Prehistorical France (between 43000 BC – 701 BC)

Stone tools point to presence of early humans in France at least 1.57 million years ago. Simple stone tools found at Grotte du Vallonnet near Menton date back to 1 million to 1.05 million years BC. Cave sites were extensively exploited for habitation, but Palaeolithic era hunter-gatherers also possibly built shelters such as those identified in connection with Acheulean tools at Grotte du Lazaret and Terra Amata close to Nice in France. Traces of the earliest known domestication of fire in Europe was found in excavations at Terra Amata, from 400,000 BC.

The earliest human species to inhabit Europe, the Neanderthals, are believed to have arrived there around 300,000 BC, but perhaps died out by about 30,000 BC, apparently unable to compete with modern humans during a period of cold weather. Cro-Magnons, the earliest modern humans, were inhabiting Europe by 43,000 years ago during an extended interglacial period of particularly mild climate, when Europe was comparatively warm, and food was abundant. They brought with them sculpture, painting, engraving, music, body ornamentation and the painstaking decoration of utilitarian objects, when they arrived in Europe. Some of the earliest works of art in the world, such as Lascaux cave paintings are datable to shortly after this migration.

The Neolithic Age

The Neolithic period in northern Europe was around 3,000 years long between 4500 BC and 1700 BC. So-called Neolithic Revolution characterises it. Adoption of agriculture, tools and pottery development, and the growth of larger, more complex settlements were indicators of Neolithic revolution. Basic characteristics, such as staying in small-scale family-based communities, producing hand-made pottery, and subsisting on domestic plants and animals augmented with the gathering of wild plant foods and with hunting was shared by many European Neolithic groups. French Archaeological sites have yielded artefacts from the Linear Pottery culture (c. 5500-4500 BC), the Rössen culture (c. 4500—4000 BC), and the Chasséen culture (4,500 – 3,500 BC). Chasséen culture was late Neolithic pre-Beaker culture that had spread all over the plains and plateaux of France, including the upper Loire valleys.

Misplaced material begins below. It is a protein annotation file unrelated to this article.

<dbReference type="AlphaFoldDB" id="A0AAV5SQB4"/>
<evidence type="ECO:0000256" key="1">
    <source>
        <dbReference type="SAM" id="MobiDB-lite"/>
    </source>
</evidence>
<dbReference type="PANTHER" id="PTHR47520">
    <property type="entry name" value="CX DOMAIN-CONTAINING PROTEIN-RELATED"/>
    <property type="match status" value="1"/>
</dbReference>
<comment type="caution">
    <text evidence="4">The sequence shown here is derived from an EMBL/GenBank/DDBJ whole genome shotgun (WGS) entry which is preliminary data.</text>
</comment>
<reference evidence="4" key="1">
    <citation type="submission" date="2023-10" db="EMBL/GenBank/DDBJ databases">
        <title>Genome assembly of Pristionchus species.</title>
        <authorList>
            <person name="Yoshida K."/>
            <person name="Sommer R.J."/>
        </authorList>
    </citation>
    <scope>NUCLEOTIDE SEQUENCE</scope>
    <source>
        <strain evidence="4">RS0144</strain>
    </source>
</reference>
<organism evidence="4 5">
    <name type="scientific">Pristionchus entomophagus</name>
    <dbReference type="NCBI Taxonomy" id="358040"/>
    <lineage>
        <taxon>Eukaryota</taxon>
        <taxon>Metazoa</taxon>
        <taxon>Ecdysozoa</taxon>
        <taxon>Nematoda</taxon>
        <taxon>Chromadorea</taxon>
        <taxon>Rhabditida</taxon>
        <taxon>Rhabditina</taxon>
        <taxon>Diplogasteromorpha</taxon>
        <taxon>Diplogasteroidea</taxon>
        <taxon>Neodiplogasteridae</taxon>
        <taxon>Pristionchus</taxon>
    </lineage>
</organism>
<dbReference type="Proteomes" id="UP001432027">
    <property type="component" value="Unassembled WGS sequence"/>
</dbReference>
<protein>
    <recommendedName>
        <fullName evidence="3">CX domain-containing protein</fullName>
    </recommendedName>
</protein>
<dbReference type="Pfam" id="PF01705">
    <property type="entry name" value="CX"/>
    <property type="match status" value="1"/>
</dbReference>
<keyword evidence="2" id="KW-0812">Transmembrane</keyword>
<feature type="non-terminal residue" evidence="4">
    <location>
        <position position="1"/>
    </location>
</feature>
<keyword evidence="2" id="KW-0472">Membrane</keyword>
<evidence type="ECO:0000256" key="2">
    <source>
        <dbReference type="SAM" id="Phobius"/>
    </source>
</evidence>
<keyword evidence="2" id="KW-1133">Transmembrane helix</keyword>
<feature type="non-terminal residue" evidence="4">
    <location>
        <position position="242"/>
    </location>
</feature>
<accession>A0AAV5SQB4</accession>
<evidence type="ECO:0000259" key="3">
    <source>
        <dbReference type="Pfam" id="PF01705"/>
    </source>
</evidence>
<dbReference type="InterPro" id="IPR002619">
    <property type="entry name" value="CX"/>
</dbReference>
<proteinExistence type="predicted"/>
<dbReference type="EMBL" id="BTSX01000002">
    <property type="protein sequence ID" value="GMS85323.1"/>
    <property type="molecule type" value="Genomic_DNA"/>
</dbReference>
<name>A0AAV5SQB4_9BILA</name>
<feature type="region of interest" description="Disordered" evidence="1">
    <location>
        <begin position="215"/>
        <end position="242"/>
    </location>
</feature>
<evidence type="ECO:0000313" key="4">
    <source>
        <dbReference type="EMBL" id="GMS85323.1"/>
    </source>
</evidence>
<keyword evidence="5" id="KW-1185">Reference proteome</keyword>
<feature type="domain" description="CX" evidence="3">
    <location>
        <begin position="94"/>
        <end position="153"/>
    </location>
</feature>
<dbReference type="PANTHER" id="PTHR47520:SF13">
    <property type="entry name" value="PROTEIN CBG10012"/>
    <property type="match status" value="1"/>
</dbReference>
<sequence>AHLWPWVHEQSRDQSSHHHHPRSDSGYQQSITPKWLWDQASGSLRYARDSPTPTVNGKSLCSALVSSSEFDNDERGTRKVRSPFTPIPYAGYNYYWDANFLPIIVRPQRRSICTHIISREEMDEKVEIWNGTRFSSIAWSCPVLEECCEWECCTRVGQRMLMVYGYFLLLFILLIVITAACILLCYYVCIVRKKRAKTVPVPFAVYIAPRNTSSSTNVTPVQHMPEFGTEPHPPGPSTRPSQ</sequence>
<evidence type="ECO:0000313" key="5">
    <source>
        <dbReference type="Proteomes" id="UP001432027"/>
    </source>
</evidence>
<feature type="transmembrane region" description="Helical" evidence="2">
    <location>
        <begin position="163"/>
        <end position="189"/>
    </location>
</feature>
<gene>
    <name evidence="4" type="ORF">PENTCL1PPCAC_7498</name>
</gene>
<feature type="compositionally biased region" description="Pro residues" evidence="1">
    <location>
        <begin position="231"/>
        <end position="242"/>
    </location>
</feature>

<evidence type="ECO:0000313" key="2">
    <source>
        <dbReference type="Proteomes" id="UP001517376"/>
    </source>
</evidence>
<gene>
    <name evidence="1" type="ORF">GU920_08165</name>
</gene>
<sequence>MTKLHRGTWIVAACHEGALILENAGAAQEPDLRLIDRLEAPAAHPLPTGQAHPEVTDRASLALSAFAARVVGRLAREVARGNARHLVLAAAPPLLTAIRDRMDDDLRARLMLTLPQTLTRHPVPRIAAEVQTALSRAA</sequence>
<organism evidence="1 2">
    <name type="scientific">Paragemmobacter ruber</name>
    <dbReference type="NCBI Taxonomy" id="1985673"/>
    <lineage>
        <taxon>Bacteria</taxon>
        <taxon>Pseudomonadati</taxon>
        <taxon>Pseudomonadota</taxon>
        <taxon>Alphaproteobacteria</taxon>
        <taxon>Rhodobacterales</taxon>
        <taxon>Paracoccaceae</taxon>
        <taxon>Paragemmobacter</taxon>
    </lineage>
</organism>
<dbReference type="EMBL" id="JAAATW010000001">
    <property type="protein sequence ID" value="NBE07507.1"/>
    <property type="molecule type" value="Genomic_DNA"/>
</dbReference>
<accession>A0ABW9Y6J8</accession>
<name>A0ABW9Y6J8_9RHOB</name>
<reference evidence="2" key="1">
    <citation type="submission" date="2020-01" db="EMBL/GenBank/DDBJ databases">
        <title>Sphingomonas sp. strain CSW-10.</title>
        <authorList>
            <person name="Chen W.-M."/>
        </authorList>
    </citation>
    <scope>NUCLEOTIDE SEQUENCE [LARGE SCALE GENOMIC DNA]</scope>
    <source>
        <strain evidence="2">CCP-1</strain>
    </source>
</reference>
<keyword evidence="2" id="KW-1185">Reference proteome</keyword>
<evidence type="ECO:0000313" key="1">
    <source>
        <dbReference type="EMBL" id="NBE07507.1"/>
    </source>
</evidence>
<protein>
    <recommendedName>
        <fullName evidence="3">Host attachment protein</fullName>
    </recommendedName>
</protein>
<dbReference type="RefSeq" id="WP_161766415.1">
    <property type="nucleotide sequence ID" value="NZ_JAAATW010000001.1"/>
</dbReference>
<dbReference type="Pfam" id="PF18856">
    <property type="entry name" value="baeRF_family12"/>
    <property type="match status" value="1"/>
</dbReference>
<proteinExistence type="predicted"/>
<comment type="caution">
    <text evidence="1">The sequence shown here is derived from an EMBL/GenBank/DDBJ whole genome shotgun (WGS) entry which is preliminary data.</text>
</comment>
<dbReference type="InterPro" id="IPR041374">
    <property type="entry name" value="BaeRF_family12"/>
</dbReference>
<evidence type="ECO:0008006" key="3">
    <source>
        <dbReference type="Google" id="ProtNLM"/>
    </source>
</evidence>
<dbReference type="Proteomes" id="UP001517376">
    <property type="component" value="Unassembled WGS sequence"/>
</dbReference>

Megalithic (large stone) monuments, such as the dolmens, stone circles, menhirs and chamber tombs, found across France, the largest selection of which are in the Auvergne and Brittany regions are most likely from Neolithic age. The most famed among these are the Carnac stones (c. 3300 BC, but might date back as early as 4500 BC) and the stones at Saint-Sulpice-de-Faleyrens.

The Bronze Age

The earliest Bronze Age archaeological cultures in France include the transitional Beaker culture (c. 2800–1900 BC), the Tumulus culture (c. 1600-1200 BC) and Urnfield culture (c. 1300-800 BC). Brittany Bronze Age sites are supposed to have grown out of Beaker roots, with some Unetice culture and Wessex culture influence. Many scholars believe that the Urnfield culture ancestral culture of Celts.

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